German business magazine WirtschaftsWoche profiled C3 CEO Thomas M. Siebel, focusing on his personal history and role in Silicon Valley innovation, the AI market opportunity, and the evolution of C3.
Software Billionaire Tom Siebel Strikes Again
By Matthias Hohensee, WirtshaftsWoche
A catastrophic elephant attack in Tanzania almost cost US software billionaire Tom Siebel his life in 2009. Now he keeps a powerful photo of a charging elephant hanging in his office as a reminder.
"Most people don't survive such accidents because they get trampled," said the entrepreneur, who was on a photo safari at the time. With Siebel, however, the elephant pulled back just in time. "I was very lucky," he said.
That moment changed everything. Siebel's right leg was almost destroyed, his left injured, and several ribs broken. He was in a wheelchair for three years. After dozens of operations, the 66-year-old walks again, plays volleyball, kitesurfs, sails, and above all, focuses on making his company C3 a success.
With his unshakeable optimism and powerful belief in his mission, Siebel is typical of Silicon Valley culture. He helped shape it. In the early eighties, he was one of the first employees of the database giant Oracle. But Siebel is best known as the "father of customer relationship management." He founded Siebel Systems in 1993. It quickly became the CRM market leader and employed 8,000 people at its peak. In September 2005, Oracle acquired the company for $5.8 billion. The deal made Siebel rich—Forbes magazine currently estimates his assets at around $3 billion. But he hasn’t stopped working. As a philanthropist and thought leader, his influence in Silicon Valley continues to be significant. Siebel is involved in education, awards scholarships to researchers, and fights drug abuse among young people, all through his foundation. He is known for not mincing his words when it comes to controversial topics. He considers it "horrible" that Facebook apparently played down the influence of Russian propaganda in the 2016 U.S. election. "History will look back unkindly at social networks," said Siebel. "They need to be regulated before they destroy the roots of freedom and democracy."
The billionaire also has a clear opinion about his current company. "C3 will be bigger than Siebel Systems," he said, as he escorted Hohensee through the office, past meeting rooms, patent certificates, and awards. In the lobby, a flat screen showed the day’s meetings: Microsoft, Intel, and the U.S. Air Force. "I love transparency," said Siebel. On a second monitor, a continuous slideshow highlights employees and members of the C3 board, including former security advisor Condoleezza Rice, former president of Yale University Richard Levin, and Apple's chief counsel Bruce Sewell. Siebel himself is featured in interviews with CNN and CNBC, as a speaker at conferences, and in a photo of his 43-meter sailing yacht Svea. His motto is emblazoned in large letters on the wall next to it: "Miracles happen ... but you have to plan for them very carefully.”
That's what C3 software is making possible: Companies can build applications using existing data and apply machine learning for tasks such as predictive maintenance and yield optimization. The French power supplier ENGIE saves more than $100 million a year with C3, according to ENGIE CEO Isabelle Kocher. The U.S. Air Force uses the software to effectively maintain aircraft. Oil company Shell uses C3 to better plan production.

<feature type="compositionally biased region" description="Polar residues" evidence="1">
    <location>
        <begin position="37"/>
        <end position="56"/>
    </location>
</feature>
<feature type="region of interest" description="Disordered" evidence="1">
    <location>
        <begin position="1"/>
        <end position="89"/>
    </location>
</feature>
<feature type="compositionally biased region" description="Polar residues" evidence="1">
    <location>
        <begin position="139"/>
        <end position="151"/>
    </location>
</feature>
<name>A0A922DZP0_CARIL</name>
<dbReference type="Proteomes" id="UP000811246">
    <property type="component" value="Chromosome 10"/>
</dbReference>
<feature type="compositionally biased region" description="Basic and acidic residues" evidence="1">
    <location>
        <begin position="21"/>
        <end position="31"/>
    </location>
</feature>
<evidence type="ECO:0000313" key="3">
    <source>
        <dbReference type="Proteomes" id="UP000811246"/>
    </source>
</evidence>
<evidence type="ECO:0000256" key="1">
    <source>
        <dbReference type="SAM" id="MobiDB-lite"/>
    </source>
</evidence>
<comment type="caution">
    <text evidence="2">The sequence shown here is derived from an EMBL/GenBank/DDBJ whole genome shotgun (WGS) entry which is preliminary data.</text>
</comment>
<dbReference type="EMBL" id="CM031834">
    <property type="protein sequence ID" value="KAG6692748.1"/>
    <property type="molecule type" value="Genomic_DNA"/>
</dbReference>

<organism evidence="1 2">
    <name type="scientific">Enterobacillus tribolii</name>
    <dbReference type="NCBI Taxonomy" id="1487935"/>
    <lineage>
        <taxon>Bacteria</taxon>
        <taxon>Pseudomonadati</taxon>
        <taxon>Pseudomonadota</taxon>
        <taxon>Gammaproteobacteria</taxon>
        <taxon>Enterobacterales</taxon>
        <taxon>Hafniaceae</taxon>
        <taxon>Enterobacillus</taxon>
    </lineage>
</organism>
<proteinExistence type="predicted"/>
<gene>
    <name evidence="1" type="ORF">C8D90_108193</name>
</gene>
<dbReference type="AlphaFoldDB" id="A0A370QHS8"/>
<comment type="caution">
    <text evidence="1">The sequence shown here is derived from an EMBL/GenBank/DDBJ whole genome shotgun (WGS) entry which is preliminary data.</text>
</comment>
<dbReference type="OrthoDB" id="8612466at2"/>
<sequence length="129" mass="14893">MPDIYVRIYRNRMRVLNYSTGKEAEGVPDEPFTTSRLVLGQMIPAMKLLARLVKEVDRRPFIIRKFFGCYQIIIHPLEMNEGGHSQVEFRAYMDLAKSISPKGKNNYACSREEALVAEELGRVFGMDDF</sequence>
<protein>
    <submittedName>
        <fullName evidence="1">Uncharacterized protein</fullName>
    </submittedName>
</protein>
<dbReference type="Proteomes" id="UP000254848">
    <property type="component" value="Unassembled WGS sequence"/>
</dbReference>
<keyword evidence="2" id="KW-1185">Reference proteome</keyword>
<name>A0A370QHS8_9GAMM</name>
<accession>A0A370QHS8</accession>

"With C3, companies can quickly build their own apps and adapt them to their specific needs, which doesn't work with off-the-shelf software," said Constellation Research analyst Holger Mueller, who has known Siebel for more than 20 years. However, the company must expand even more into other sectors; it has been focused on the energy sector and large customers. The focus is no coincidence. When it was founded ten years ago, C3 offered software that utilities could use to effectively manage energy. Then the accident threw Siebel off the rails. By the time he recovered, his company was on the verge of failure. But giving up was out of the question. In the fall of 2011, however, he let go almost all of the company’s 150 employees. Together with the remaining programmers, he focused the company on the analysis of sensor data.
Today, C3 has annual revenue of more than $100 million, 290 employees, and $250 million in venture capital financing, with an estimated valuation of at least $1.5 billion. The prospect of gaining deeper insights and better automation through machine learning and artificial intelligence is energizing managers worldwide. But C3 faces competition from companies like Siemens, GE, Microsoft, IBM, Oracle, and SAP.
Although C3 relies on AI, Siebel recognizes both the benefits and potential risks of the technology. The dangers of AI are quite real so we must create clear and internationally-binding governance. "I am not a fan of government regulation, but in this case, politicians must act," said Siebel.
The billionaire talks passionately about C3, as if there was little room in his life for anything else. However, since the elephant accident, his priorities are different, especially around family and health. At the same time, he has become more willing to take risks. A small plexiglass cube stands on Siebel’s desk, holding the remnants of a shattered iPhone in his pocket at the time of the attack. "If a competitor threatens to wipe me out today," said Siebel, "I reply, I've already survived that."
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